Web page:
The ridge vent system shown in this article is designed for buildings up to 36 feet (11 m) wide with a total NFA rating of 18 (a ridge vent with an NFA rating of 18 has 18 inches (457 mm) NFA per linear foot of ridge vent with an NFA rating of 9 per side). The venting portion of the cap is fabricated from 20-gauge perforated flat sheets with 1/8-inch (3-mm) holes drilled 3/16 of an inch (5 mm) apart. This product has 40 percent of its area open for ventilation. Simple alterations to the measurements of the vent and cap components can increase the NFA rating for wider buildings. We have designed and installed ridge vents for buildings up to 80 feet (24 m) wide with the ridge cap still looking appropriately sized.
We have been using this detail for many years in the conditions we face in the upper peninsula of Michigan. On the shores of Lake Superior, it is not uncommon for winds to approach 50 mph, and inland we can experience 300 inches (7620 mm) of snow during a winter season. We have not experienced snow and water infiltration using this ridge vent detail on our applications.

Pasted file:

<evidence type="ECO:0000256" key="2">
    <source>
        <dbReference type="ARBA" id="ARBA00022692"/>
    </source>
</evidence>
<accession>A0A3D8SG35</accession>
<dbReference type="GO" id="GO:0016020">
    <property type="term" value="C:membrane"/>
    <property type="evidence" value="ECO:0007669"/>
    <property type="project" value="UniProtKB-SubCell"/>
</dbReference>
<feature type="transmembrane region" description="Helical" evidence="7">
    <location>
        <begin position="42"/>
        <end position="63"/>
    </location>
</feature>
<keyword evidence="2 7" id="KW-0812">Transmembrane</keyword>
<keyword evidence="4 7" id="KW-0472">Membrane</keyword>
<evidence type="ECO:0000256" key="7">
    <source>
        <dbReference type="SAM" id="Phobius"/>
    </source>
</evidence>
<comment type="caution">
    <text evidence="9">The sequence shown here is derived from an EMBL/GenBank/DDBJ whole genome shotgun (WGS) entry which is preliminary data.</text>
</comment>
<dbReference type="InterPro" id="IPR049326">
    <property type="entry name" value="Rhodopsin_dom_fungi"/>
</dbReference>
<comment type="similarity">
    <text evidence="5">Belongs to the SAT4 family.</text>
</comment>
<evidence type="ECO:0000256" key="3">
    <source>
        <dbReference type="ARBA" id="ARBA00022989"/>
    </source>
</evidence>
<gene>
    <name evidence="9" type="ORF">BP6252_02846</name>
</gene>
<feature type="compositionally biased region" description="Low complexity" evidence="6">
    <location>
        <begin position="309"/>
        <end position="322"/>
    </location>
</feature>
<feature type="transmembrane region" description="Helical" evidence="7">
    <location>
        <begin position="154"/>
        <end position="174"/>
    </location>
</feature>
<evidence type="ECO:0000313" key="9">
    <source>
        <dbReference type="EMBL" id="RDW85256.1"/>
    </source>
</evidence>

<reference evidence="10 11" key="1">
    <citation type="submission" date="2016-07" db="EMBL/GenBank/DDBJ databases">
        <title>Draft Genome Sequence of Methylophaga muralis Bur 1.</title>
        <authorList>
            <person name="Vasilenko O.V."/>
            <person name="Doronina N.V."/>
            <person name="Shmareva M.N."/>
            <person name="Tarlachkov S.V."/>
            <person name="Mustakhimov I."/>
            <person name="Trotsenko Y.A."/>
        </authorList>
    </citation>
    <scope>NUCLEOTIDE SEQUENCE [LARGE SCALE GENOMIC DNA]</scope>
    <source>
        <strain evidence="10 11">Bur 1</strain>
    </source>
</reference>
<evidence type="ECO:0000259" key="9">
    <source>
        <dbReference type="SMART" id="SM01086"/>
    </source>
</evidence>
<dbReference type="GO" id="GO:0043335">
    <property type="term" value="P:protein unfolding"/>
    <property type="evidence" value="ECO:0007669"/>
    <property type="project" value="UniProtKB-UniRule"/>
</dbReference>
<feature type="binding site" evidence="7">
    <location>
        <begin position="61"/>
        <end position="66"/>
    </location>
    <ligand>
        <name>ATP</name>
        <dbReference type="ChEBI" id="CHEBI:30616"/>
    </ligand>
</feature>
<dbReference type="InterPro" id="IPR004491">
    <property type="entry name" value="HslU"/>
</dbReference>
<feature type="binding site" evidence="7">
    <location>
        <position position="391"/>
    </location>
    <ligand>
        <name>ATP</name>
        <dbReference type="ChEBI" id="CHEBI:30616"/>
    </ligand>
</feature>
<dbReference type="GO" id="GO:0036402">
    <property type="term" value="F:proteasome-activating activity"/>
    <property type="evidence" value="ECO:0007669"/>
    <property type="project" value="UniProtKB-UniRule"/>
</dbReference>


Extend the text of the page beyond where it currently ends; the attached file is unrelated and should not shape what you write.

The use of air baffles at the ridge is particularly important when high-wind conditions are prevalent.
When homeowners experience ongoing problems with ice damming or moisture in the attic, the roofing contractor often gets the call. Inadequate insulation and ventilation is often the culprit. It is important to be proactive in addressing these problems before any roof installation. Following are some pictures of the details we have developed to address these issues in our area.
Dan Perkins, a residential and commercial architectural standing seam roofing installer and consultant from Northern Michigan submits these insights on the issues of roof ventilation from an installer’s perspective.